Dr. Bjorn Mercer: It’s such a sad state, and that’s not the right term, where back in the olden days, 100, 200 years ago, wherever you were, you were limited to whatever food you had in your locality. But even then, the bread that typically was found there was some sort of whole grain. The meat was not as much. And so, even though people, say, didn’t live as long, sugar was virtually nonexistent, besides honey, and versus sugar is found in pretty much everything today. This leads us to the third question. With so many risk factors out there that are beyond our control, how can we identify and combat the disease early on?
Dr. Stacey Malinowski: That’s a good question. Before I get into that, so much new research is always emerging. You typically hear, oh, the carbs, the sugar will lead to diabetes, right? But there’s new science emerging, new schools of thought that it’s not just the sugar and the carbs that you ate. It’s the other unhealthy foods, the other additives and chemicals that are going into foods, that are causing this inflammation and causing destruction in your blood vessels, in your other organs.
So, what may have normally been an okay sugar level for you to eat before, now your body can’t process it because you have this inflammation that may have been caused by high-fat animal meats, proteins, that you’ve been eating. So, they’re starting to really look at the correlation with animal proteins as well, with causing these changes within your body.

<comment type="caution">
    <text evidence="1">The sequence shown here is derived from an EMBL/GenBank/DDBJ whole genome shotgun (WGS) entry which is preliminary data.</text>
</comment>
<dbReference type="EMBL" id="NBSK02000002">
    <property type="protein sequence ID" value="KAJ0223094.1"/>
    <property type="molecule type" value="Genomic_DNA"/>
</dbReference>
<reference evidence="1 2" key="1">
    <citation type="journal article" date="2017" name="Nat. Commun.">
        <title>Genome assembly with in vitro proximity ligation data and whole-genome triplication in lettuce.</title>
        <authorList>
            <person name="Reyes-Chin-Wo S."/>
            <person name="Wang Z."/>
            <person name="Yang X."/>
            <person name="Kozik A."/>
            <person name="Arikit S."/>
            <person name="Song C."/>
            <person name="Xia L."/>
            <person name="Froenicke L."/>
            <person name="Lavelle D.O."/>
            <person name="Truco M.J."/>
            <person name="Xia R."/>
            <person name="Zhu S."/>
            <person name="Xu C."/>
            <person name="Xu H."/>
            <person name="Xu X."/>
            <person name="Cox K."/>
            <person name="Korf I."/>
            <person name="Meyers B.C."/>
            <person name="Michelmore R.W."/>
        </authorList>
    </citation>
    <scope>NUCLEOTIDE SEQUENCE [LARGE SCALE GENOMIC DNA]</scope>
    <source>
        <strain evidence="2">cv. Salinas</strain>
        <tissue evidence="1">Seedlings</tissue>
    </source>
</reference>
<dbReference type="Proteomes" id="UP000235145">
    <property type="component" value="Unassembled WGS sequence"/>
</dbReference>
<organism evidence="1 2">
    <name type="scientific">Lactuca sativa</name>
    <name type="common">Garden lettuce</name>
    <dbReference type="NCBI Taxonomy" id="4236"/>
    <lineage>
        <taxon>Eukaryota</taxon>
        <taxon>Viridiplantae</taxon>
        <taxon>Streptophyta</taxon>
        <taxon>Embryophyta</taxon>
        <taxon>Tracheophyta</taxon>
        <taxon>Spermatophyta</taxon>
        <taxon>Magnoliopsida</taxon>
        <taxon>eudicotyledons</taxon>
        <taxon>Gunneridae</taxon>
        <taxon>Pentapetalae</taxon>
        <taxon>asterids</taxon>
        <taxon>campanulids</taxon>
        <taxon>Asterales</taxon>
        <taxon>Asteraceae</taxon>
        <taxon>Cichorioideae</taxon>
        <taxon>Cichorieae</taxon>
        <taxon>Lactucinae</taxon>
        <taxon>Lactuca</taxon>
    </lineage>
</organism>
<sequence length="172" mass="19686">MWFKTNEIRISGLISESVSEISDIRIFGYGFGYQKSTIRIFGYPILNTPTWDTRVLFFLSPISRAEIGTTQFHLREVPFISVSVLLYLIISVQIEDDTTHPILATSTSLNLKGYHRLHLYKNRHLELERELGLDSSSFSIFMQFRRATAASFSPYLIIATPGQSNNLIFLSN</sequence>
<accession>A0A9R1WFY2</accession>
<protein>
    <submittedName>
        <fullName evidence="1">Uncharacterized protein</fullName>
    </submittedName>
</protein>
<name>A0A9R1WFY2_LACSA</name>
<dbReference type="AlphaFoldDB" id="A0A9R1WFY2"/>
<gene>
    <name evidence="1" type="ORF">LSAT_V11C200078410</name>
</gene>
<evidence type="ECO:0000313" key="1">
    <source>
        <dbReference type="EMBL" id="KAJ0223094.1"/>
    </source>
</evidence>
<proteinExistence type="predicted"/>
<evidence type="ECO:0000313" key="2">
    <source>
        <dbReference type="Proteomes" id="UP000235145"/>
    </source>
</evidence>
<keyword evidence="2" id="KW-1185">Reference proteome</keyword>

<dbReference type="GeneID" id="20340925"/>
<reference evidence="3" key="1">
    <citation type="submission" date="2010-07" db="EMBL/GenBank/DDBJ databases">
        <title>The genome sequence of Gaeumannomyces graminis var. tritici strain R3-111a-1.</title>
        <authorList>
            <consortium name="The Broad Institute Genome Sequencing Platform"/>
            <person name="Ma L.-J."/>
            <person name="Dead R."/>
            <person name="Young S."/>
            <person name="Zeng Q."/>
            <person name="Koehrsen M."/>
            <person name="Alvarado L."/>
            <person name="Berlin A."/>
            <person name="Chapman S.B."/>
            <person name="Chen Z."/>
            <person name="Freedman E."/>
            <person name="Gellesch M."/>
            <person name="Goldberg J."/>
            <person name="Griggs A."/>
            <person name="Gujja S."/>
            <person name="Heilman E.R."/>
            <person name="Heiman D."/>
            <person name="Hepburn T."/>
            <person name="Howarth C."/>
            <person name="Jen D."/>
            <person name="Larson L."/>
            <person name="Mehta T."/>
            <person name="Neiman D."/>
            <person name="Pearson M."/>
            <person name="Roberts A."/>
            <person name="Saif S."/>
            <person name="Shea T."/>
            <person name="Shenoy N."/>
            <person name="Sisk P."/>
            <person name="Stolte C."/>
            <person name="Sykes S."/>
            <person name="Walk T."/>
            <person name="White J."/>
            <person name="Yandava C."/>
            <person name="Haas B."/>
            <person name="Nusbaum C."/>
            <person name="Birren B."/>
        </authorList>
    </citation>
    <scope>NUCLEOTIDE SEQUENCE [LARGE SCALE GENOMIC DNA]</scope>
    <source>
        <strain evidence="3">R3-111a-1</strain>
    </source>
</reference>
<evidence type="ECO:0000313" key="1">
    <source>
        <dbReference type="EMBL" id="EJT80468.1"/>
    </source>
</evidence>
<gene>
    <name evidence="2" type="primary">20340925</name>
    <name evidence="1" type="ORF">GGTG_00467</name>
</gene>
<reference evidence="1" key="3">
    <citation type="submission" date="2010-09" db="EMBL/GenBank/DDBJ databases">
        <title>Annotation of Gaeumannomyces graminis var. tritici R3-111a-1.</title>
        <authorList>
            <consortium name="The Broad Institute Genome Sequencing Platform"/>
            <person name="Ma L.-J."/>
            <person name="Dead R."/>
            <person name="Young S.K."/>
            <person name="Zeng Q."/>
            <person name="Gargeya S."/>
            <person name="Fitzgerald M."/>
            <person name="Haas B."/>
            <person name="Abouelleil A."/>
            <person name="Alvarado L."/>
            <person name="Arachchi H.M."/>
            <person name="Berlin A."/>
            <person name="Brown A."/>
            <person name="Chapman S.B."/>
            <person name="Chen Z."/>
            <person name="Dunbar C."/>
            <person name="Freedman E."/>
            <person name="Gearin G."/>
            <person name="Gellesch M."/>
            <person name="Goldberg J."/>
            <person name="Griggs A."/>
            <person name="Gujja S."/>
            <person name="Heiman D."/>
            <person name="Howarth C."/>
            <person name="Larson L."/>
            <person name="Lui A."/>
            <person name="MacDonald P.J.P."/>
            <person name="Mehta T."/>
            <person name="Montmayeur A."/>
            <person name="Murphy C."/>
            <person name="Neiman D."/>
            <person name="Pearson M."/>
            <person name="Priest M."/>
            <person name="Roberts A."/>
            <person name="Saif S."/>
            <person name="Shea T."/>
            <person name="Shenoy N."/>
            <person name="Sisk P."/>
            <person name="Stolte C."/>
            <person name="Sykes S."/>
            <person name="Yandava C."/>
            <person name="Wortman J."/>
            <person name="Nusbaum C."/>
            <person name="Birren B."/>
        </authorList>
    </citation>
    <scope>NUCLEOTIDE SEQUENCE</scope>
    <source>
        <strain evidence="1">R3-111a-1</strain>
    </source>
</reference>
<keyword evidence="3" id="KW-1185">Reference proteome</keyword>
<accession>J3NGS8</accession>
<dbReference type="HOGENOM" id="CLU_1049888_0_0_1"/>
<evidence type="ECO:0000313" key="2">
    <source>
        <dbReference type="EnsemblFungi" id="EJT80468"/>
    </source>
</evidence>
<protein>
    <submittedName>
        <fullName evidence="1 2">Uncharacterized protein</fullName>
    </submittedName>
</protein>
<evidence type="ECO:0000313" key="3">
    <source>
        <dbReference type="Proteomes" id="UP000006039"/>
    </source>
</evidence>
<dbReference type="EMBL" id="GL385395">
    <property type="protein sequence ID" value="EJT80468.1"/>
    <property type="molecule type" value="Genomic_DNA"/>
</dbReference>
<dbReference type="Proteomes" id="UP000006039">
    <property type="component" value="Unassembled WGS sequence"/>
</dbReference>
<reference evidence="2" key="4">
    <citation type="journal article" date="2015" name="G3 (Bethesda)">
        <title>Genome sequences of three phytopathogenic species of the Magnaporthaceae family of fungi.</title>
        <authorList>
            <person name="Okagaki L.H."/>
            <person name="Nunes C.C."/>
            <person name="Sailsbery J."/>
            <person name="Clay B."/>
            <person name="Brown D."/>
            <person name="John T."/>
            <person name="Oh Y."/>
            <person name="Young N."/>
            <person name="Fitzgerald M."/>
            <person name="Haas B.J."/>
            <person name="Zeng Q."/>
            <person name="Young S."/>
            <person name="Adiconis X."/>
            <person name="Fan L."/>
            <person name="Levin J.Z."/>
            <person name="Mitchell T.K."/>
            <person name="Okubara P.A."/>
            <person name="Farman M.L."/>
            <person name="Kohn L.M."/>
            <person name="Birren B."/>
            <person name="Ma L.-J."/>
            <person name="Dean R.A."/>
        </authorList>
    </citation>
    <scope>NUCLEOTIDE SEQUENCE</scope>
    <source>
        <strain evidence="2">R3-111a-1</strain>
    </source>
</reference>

But as far as identifying it and combating this early, the key is early recognition. Because one of the most important things to remember is, if you are diagnosed with diabetes or prediabetes, there are steps that we can take to help reverse the disease, where many people may temporarily need to take medication, but with lifestyle and exercise, they can reverse some of it. But again, there’s those other risk factors that we cannot modify, But recognizing the signs and symptoms early.
Some of the most common ones. Frequently urinating, especially at night. Excessive, excessive thirst, just always thirsty. Increased hunger, but yet you’re losing weight, not really trying. You may feel fatigued, blurry vision, numbness and tingling of your feet and extremities. And one of the sayings that I always remember from nursing school was, “Hot and dry, sugar high.” So, if you’re always really thirsty and just feeling parched, and just hot and overheated, maybe it’s your blood sugar.
Annual physical exams are really important of identifying diabetes and prediabetes. Your healthcare provider can check your fasting sugar levels. That’s where they check it first thing in the morning, when you haven’t eaten, to make sure that they’re in a normal range. And if you develop any of those symptoms, or just really aren’t feeling well, it might be a good time to check in with your doctor to see what’s going on.
Because it’s important to realize that now we know there are risk factors besides diet and exercise, the ones that we can’t control that still might be putting us down this pathway. So, even if you’re like, “I eat well and I exercise, I don’t have to worry about diabetes,” your genetics might argue otherwise, so it’s always good to get checked out.